A little past noon on December 15, 1873, 100 women filed two-by-two out the front door of the Fredonia Baptist Church, on the northern edge of Barker Common, and marched across the park to Taylor House, a hotel with a saloon. Once inside, they prayed, sang hymns, and appealed to the proprietors to cease trafficking in “intoxicating liquors,” declaring them to be “the parent of every misery, prolific in all its woe, in this life and the next.” They and dozens of other women of the church repeated their plea throughout Fredonia over the next several days, politely if firmly confronting owners of establishments that sold alcohol.

These events marked the beginning of the Women’s Temperance Crusade, a movement that spread, as one contemporary put it, “like a prairie fire” across New York and the Midwest. Although the flames died down within a year—saloon owners, even sympathetic ones, chose to stay in business—the Crusade gave birth, in 1874, to the largest mass movement in US history up to that point, the Woman’s Christian Temperance Union. The WCTU, which many will be surprised to learn is still active, was among the most influential organizations of the Progressive era, championing not only temperance but women’s rights, equal pay for equal work, protection of women and children in the workplace, and much more.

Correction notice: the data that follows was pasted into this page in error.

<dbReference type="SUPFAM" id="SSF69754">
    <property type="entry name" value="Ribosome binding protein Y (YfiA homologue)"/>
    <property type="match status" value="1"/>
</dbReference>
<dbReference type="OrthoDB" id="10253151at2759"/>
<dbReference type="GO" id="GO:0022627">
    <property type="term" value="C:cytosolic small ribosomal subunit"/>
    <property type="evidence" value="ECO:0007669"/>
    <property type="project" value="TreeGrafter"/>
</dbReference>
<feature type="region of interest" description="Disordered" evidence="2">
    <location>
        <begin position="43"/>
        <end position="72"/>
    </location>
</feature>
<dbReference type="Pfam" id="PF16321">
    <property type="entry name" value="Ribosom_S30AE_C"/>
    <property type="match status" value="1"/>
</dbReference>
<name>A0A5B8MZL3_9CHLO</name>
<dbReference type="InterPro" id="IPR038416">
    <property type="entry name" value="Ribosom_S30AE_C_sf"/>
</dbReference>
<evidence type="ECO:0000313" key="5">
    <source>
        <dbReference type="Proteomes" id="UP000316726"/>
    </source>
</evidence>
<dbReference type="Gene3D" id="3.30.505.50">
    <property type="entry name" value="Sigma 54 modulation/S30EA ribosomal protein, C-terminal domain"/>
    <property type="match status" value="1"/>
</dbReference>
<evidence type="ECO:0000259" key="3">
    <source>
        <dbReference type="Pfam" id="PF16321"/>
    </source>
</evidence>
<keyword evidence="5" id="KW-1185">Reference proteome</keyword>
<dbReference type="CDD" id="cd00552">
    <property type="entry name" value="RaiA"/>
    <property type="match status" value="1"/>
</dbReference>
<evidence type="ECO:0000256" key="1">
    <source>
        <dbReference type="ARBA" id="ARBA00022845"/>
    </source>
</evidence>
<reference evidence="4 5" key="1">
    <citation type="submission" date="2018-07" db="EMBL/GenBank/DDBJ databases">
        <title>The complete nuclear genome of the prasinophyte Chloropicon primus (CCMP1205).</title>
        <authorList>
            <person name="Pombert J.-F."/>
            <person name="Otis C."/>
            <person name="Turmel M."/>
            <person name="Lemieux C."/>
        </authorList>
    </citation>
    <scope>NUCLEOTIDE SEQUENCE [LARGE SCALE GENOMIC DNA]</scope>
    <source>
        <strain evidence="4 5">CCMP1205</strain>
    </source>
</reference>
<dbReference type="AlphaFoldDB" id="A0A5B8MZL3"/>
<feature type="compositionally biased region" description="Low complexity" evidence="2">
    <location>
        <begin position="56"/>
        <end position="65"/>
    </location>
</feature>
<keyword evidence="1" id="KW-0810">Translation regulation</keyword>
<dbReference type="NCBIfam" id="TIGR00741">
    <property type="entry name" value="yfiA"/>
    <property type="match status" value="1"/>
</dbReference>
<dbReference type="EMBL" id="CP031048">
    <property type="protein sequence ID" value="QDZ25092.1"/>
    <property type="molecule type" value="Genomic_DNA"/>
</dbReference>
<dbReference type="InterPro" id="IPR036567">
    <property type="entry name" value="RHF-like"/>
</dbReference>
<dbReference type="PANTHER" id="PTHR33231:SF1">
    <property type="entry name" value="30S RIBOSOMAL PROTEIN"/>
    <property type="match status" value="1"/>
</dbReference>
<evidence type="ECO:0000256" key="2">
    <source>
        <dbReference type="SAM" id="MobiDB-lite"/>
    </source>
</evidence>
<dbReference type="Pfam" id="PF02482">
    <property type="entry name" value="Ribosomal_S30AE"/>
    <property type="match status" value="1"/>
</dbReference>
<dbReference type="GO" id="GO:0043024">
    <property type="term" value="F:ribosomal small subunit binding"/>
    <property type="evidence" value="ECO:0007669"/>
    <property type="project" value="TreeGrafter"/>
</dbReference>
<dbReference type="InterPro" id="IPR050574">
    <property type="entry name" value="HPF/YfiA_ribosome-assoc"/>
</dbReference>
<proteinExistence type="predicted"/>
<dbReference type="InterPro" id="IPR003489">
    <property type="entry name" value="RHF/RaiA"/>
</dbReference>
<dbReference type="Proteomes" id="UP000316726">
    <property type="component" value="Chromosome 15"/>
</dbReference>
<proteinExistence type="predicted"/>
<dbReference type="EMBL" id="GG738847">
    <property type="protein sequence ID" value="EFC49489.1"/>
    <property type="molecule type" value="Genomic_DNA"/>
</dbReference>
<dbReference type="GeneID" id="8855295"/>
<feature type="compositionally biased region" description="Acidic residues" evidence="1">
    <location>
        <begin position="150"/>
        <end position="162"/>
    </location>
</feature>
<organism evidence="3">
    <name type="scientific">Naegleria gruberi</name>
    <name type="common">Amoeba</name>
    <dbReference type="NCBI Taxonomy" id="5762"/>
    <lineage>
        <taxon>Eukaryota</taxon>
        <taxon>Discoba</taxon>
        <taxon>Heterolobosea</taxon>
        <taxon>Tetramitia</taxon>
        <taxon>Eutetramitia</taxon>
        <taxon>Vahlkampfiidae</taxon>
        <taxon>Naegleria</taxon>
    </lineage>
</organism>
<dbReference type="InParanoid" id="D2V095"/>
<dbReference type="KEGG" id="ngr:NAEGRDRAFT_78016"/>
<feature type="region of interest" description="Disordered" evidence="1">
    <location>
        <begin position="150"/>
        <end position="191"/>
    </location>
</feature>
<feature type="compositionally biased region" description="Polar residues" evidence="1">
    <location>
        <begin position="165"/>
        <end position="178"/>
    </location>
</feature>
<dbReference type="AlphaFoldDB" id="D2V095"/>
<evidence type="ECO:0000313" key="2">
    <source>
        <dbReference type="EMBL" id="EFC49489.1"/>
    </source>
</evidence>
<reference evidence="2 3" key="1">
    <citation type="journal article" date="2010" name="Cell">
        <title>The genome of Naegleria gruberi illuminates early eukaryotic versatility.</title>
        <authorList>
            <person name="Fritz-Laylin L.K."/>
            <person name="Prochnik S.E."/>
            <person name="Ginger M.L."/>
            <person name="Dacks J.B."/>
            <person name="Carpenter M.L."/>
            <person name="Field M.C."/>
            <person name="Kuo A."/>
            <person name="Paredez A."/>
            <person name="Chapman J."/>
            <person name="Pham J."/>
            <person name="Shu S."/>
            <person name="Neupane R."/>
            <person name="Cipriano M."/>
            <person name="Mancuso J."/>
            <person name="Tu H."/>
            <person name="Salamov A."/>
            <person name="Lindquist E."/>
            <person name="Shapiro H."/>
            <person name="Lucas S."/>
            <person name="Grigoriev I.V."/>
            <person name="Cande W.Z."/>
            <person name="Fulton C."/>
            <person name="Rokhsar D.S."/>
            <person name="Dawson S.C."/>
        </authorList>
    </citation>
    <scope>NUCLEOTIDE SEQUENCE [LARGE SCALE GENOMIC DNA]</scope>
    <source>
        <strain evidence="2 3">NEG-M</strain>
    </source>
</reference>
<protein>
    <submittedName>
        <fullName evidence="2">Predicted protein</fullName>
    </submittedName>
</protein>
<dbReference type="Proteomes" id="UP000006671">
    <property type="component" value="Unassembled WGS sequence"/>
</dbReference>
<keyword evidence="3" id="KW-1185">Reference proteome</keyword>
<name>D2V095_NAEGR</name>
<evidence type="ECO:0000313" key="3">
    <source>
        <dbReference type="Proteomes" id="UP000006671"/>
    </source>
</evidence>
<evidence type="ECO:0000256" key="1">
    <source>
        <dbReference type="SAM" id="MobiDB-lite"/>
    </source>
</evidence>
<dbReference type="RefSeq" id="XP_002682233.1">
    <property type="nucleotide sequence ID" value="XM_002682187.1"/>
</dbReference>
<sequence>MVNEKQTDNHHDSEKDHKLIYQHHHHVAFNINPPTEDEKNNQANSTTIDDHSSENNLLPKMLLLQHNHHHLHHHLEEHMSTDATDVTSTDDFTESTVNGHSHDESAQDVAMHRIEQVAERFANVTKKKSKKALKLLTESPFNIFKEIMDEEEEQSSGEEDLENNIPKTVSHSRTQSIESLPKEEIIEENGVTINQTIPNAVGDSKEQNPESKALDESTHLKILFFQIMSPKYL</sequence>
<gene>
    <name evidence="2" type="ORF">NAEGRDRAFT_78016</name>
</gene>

In 1913, the WCTU of Fredonia marked the fortieth anniversary of the Crusade by dedicating a memorial drinking fountain to Esther “Mother” McNeill, a leader of the campaign and president of the Fredonia WCTU chapter from 1877 to 1895.The working fountain stands on the southwest corner of Barker Common, where it still offers a cool drink to passersby. A visitor looking north can see the church where the Crusade began and imagine the column of women in ankle-length dresses bearing down on bar owners who peered nervously out their windows.

Temperance fountains like the one in Fredonia were erected across the US and Canada in the decades around the turn of the nineteenth century, placed by the WCTU in hundreds of cities and towns as highly visible alternatives to visiting a saloon. That purpose is not as naive as it sounds. Because water was often foul tasting and unsafe, people frequently drank beer, hard cider, whiskey, and other distilled spirits instead, with predictable results. Alcohol abuse in the nineteenth century was a scourge not unlike the opioid crisis of the twenty-first, cutting lives short and destroying families. With good reason, Ken Burns titled the first episode of his documentary, Prohibition, “A Nation of Drunkards.”

WCTU drinking fountains are memorials to a movement, now largely forgotten, that got its start here in Western New York. In addition to the fountain in Fredonia, these structures—often more artwork than convenience—are hiding in plain sight at four other locations throughout the region.


The first organizational meeting of the WCTU took place in Chautauqua in the summer of 1874. Inspired by the Crusade, women attending the first meeting of the National Sunday School Assembly agitated for a convention—which took place the following November in Cleveland—to officially establish the WCTU. A nonworking temperance fountain sits in front of what was once the Chautauqua headquarters of the WCTU, next door to the Women’s Club, on James Street.